March 30, 2018
IntelBrief: The Special Relationship Between China and North Korea
Traveling as his father and grandfather did before him, secretly and in an armored train, North Korean leader Kim Jong-un made a surprise visit to China on March 26, the first time he has met with another head of state since taking office in 2011. He met with Chinese President Xi Jinping in Beijing, who has consolidated power to a level not seen in China since the days of Mao Zedong. The two men discussed the tensions between North Korea and the West—and China and the West—with President Xi saying ‘there have been promising changes in the situation on the Korean Peninsula, and we express our appreciation for the major efforts that North Korea has made in this regard.’
Relations between China and North Korea have been strained since the beginning of Jong-un’s rule. Pyongyang’s very public pursuit of nuclear weapons, with its high-profile tests and bombastic rhetoric, led China to support the strongest sanctions ever applied to North Korea. While Beijing’s ability to influence Pyongyang is often overstated, it does hold meaningful leverage and influence overall, as seen by this visit. Both countries’ state media portrayed their respective leader in the best possible light—with Pyongyang portraying Jong-un as a confident peer of Xi—but the visit highlights the power dynamic that is obviously far in China’s favor.
Along with strengthening ties with China, the surprise visit appears to have been, in part, preparation for Jong-un’s two upcoming meetings: an April meeting with South Korean President Moon Jae-in on the border between the two countries, and a possible May meeting with United States President Donald Trump, though the details of such a meeting are still unknown. The relative thawing of relations between North Korea and South Korea and the U.S. comes after a year of dramatic tensions. At its worst moments, the possibility of military conflict between the U.S. and North Korea over its nuclear weapons program seemed almost inevitable. Some contend the hardline taken by the Trump administration—from Twitter taunts to bomber overflights—has made possible high-level discussions to peacefully resolve what has become a serious global issue. Others state that North Korea is now making overtures because it is a de facto nuclear power, engaging with the U.S. from a position of relative strength. Still, the prospect of talks is a welcome one.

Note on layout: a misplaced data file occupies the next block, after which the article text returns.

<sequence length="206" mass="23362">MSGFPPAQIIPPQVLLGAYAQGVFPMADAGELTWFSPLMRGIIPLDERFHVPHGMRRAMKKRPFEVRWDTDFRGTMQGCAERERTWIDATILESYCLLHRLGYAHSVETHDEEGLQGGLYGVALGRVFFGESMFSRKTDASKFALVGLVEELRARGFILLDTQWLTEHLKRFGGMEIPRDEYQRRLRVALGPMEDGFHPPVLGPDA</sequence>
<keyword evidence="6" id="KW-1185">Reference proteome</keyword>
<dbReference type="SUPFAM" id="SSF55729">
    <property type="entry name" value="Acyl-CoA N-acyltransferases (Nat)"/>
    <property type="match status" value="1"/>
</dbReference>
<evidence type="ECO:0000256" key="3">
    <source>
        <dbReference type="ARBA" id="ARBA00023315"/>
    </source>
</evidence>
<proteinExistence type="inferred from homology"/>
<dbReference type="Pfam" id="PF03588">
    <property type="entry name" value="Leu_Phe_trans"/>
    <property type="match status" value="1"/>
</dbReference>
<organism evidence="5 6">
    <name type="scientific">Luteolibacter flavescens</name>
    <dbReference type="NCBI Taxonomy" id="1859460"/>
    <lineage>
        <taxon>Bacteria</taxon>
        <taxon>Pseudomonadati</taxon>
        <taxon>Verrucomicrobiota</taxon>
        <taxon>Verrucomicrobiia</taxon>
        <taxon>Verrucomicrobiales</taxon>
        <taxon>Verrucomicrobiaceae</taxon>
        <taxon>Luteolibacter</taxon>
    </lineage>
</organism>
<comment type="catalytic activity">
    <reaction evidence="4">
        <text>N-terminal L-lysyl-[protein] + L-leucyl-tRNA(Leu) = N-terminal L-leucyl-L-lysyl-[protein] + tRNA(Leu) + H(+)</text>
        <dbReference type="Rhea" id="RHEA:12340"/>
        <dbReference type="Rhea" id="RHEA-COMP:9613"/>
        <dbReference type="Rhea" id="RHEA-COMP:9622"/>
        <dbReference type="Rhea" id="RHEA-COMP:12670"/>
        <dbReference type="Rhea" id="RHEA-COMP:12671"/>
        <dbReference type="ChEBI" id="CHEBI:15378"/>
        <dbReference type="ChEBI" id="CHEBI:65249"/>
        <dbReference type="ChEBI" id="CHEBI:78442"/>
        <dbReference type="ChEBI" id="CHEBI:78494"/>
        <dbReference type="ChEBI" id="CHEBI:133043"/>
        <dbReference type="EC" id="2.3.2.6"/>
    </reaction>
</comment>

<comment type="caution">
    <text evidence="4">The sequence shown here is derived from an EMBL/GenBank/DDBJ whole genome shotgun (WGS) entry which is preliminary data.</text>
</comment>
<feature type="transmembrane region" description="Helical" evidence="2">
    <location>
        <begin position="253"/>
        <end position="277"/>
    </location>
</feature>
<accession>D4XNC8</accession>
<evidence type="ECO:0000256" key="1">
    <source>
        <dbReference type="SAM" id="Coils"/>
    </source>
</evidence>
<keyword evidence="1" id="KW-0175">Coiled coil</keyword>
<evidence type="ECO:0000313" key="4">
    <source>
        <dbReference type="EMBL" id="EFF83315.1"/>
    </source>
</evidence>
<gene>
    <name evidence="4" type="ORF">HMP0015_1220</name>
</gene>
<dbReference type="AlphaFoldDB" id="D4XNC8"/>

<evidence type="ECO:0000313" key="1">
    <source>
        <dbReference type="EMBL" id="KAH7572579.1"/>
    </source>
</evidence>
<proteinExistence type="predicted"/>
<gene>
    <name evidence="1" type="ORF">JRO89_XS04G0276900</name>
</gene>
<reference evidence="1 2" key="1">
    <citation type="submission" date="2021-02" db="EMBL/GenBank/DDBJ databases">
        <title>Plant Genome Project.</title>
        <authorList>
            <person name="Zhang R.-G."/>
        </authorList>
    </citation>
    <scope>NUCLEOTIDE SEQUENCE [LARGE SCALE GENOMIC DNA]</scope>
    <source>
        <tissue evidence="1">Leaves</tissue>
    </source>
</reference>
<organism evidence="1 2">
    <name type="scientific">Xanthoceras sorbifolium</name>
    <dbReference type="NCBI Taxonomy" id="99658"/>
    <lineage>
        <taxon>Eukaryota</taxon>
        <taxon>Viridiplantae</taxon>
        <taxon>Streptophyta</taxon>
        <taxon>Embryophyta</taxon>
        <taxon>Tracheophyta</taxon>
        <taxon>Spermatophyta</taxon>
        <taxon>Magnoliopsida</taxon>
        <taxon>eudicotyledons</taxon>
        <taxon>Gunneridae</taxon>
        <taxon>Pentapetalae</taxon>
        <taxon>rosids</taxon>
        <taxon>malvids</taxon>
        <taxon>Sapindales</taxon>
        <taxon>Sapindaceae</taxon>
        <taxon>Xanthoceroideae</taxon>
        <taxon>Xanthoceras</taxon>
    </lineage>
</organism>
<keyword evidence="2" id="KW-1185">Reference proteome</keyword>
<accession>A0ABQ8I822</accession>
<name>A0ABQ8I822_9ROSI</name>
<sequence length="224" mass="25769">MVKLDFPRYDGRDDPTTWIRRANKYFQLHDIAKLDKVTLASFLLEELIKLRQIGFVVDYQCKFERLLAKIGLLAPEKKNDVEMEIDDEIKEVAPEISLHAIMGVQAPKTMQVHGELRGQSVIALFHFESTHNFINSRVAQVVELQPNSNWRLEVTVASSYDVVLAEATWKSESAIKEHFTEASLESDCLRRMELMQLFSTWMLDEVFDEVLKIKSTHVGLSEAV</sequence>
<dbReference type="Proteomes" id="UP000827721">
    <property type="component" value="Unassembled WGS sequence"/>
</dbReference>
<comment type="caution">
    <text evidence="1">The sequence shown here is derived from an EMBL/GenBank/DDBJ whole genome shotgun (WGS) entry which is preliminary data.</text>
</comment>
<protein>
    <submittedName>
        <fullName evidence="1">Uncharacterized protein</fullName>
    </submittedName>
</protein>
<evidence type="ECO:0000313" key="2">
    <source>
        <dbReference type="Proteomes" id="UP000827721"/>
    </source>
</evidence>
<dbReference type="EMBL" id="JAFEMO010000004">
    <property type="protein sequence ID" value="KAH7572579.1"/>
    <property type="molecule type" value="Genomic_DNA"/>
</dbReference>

The Chinese state media outlet Xinhua released a summary of the meeting between Xi Jinping and Kim Jong-un, and included what would be a hugely significant development if true: according to Xinhua, Kim Jong-un stated ‘If South Korea and the United States respond with good will to our efforts and create an atmosphere of peace and stability, and take phased, synchronized measures to achieve peace, the issue of the denuclearization of the peninsula can reach resolution.’ A denuclearized North Korea has not been considered a realistic goal by many, and it is uncertain what exactly Kim Jong-un means with this statement. However, it is safe to assume the next two months will be among the most important in the long-running crisis between North Korea and its neighbors and the U.S.
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